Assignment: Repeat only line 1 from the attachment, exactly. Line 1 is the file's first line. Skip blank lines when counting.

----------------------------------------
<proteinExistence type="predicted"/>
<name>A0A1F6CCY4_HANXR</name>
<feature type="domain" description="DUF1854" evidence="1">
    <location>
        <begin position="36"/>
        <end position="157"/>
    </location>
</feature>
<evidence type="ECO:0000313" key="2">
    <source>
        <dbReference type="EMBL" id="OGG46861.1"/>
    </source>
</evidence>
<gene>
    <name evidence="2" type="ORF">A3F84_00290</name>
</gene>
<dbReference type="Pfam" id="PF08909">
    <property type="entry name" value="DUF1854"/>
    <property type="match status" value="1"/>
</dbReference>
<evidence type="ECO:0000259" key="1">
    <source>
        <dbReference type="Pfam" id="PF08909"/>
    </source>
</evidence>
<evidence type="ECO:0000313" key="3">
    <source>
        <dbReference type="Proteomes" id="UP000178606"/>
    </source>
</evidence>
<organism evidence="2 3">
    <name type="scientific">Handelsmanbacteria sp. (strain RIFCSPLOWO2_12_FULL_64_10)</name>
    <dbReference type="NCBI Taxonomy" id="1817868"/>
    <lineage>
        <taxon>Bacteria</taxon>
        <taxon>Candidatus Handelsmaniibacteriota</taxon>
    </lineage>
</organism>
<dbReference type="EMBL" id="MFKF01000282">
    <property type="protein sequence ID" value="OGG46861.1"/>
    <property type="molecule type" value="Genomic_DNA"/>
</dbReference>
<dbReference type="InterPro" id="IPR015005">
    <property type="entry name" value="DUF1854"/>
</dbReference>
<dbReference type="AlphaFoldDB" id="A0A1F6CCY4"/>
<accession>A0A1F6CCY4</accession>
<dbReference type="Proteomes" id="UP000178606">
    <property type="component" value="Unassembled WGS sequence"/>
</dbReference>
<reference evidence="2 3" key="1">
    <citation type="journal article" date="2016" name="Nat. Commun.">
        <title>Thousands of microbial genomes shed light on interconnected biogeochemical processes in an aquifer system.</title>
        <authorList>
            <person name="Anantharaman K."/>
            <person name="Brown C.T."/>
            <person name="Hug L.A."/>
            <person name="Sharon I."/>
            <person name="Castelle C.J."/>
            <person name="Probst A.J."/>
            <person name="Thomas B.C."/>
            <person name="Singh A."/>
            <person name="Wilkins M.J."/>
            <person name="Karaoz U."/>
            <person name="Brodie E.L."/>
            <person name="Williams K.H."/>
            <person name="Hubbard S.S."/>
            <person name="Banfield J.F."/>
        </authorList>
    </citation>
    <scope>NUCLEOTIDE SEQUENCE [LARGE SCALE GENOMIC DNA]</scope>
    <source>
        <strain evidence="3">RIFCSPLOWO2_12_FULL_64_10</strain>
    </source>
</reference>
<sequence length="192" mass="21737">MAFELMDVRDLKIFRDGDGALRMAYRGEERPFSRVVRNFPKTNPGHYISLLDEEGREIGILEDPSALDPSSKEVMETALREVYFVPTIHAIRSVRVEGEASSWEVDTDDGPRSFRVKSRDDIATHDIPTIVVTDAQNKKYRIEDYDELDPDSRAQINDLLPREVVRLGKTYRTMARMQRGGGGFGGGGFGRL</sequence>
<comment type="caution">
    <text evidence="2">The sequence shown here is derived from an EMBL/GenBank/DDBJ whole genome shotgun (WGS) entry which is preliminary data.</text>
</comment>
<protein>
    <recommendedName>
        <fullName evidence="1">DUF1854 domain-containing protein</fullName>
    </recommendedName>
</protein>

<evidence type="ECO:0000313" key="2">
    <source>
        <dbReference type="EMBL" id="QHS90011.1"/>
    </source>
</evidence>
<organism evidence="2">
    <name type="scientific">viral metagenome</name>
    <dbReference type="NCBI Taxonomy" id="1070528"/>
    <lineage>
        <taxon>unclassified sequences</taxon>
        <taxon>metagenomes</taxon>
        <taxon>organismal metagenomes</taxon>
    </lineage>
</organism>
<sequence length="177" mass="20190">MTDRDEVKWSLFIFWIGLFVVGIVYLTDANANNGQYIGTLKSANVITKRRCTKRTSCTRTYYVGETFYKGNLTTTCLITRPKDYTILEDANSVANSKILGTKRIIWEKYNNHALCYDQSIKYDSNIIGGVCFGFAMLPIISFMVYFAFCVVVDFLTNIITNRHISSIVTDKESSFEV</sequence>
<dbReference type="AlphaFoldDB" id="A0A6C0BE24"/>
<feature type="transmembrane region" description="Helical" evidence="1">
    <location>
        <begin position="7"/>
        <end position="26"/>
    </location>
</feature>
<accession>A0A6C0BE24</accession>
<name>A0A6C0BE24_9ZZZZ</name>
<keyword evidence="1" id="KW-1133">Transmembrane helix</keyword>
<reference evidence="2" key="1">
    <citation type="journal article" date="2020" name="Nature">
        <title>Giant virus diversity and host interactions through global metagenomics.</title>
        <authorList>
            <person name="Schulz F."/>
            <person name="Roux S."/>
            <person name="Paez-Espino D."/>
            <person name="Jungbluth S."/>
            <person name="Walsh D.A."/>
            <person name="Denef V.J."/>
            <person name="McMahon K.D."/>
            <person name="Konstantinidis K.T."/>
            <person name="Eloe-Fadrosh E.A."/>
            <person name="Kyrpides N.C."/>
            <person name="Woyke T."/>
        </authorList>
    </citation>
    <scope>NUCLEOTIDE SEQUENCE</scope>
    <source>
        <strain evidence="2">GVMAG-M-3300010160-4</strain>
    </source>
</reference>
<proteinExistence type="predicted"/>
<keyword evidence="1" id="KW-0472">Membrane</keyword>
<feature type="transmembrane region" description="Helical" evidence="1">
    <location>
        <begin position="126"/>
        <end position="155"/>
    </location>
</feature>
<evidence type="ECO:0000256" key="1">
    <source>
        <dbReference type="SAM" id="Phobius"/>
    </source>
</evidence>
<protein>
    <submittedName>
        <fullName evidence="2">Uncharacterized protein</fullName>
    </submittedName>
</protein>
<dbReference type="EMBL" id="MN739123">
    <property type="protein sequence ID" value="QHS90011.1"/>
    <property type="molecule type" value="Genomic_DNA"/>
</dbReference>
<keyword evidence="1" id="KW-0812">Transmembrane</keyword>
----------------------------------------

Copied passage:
<proteinExistence type="predicted"/>